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Children and Young People's Mental Health

Children & Young People’s Mental Health & Emotional Wellbeing

In March 2015 the Mental Health Taskforce (co-chaired by NHS England and the Department of Health) published Future in Mind: a report with 49 recommendations for improving children and young people's mental health and emotional wellbeing. Future in Mind revealed that for 75% of adults with mental health problems these start before the age of 18, yet enough wasn't been done to help these children and young people early enough.  The report outlines the need to move away from the traditional tiered approach to mental health services through a whole system approach, bringing together health, education, social care and the voluntary sector.  In February 2016 the Taskforce produced the Five Year Forward View for Mental Health Services which further sets out the vision for all age mental health services.  Following the release of Future in Mind, areas were asked to produce Local Transformation Plans (LTPs) which would outline how they would bring about the necessary changes to improve children and young people’s mental health and emotional wellbeing.  These plans were importantly produced at a local level with the valuable input of children and young people themselves.

Progress to date:

  • Established a local Children & Young People Mental Health Improvement Team which includes dedicated service improvement support, clinical expertise & Local Authority advice

  • Established a CAMHS Clinical Experts Group across Cheshire & Merseyside to provide clinical leadership, peer support, problem solving & good practice

  • Hosted a number of workshops to help commissioners & clinicians prepare for the transformation of CAMHS & CYP Eating Disorders Services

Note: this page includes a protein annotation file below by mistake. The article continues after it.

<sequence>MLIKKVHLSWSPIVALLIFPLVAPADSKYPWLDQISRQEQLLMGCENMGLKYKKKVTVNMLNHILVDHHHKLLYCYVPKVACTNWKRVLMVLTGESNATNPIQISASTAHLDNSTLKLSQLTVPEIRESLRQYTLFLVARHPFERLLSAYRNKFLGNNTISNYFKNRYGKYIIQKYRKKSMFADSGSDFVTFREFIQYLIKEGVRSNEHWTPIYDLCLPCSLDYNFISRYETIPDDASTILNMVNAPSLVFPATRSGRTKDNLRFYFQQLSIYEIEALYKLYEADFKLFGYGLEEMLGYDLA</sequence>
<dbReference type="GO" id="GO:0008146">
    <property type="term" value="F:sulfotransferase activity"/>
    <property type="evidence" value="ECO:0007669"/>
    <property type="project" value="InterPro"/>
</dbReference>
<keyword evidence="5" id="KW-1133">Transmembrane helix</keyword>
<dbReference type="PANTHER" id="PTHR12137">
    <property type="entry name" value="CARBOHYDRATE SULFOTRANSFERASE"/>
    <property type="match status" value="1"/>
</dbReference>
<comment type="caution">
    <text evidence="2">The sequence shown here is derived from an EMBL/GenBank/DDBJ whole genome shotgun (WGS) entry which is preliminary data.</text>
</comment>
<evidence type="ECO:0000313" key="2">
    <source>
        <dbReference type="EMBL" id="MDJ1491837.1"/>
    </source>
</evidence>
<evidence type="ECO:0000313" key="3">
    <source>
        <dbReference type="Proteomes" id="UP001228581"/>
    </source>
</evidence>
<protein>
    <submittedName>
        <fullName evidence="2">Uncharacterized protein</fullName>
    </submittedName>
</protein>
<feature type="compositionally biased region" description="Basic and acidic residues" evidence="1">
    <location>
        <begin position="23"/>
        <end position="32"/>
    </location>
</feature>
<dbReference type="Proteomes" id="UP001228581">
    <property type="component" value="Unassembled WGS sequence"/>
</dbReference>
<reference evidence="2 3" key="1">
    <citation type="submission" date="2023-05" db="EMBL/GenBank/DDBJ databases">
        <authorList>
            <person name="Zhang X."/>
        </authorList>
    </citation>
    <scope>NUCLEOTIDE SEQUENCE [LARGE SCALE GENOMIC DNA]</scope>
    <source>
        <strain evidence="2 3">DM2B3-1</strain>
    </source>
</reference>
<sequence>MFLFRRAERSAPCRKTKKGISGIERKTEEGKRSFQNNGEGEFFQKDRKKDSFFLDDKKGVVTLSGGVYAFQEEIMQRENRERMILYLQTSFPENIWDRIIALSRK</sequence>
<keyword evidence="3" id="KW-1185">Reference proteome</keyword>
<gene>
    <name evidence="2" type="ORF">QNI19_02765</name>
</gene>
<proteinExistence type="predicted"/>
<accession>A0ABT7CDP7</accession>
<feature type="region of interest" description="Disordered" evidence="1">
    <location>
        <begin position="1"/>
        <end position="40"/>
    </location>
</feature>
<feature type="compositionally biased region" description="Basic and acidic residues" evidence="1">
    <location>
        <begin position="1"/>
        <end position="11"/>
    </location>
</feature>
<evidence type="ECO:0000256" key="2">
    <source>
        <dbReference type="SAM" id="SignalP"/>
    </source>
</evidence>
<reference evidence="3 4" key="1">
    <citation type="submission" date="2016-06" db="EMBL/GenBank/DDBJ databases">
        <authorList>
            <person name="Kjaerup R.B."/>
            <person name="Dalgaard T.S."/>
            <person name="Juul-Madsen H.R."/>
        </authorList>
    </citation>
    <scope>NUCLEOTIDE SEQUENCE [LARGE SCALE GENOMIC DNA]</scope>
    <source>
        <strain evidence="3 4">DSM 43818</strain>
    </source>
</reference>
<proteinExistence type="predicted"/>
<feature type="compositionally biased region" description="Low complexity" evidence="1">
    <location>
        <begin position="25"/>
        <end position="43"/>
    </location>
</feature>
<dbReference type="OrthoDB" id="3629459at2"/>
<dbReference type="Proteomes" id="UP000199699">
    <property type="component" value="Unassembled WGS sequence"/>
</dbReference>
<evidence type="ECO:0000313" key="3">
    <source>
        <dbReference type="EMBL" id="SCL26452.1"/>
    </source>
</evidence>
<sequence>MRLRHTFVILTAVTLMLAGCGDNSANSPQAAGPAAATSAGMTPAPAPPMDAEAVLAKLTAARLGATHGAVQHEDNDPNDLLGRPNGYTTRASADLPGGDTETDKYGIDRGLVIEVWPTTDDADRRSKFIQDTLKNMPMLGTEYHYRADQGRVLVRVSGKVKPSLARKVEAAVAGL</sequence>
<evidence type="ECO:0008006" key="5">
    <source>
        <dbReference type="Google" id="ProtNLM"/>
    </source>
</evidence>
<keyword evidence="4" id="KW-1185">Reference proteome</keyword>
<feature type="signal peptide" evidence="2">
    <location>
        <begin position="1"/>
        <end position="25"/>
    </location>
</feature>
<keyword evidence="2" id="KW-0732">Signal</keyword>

• Provided support & completed pre-assurance screening of CAMHS Local Transformation Plans

  • Supported the local NHS England DCO (Director of Commissioning Operations) in reviewing & assuring all CAMHS Local Transformation Plans

  • Worked with the Northern England SCN’s and NHS England’s National Children & Young People’s Mental Health Improvement Team to influence & aid coordination of the national support programme

  • Developed an initial assessment for CAMHS data flow system preparedness

  • Established a programme of service improvement support for CAMHS transformation in 2016/17

Children & Young People with Autistic Spectrum Disorder (ASD)

In 2011, NICE published guidelines for the recognition, referral and diagnosis of children and young people on the autistic spectrum. NICE recommended that each local area establish co-ordinated multi-disciplinary and multi-agency referral, assessment and diagnostic pathways for children with a suspected Autism Spectrum Disorder (ASD).

In February 2014, the Children & Young People Network established an ASD Special Interest Group

(SIG) to review community services for children with ASD and their families in Cheshire and Merseyside. The aims of the SIG were to:

• Identify and map current multi-agency pathways from diagnosis to transition for children and young people with ASD

• Review existing parent support programmes for children and young people aged 11-15 years with ASD

• Develop a process for measuring the experiences of children and young people with ASD and their families.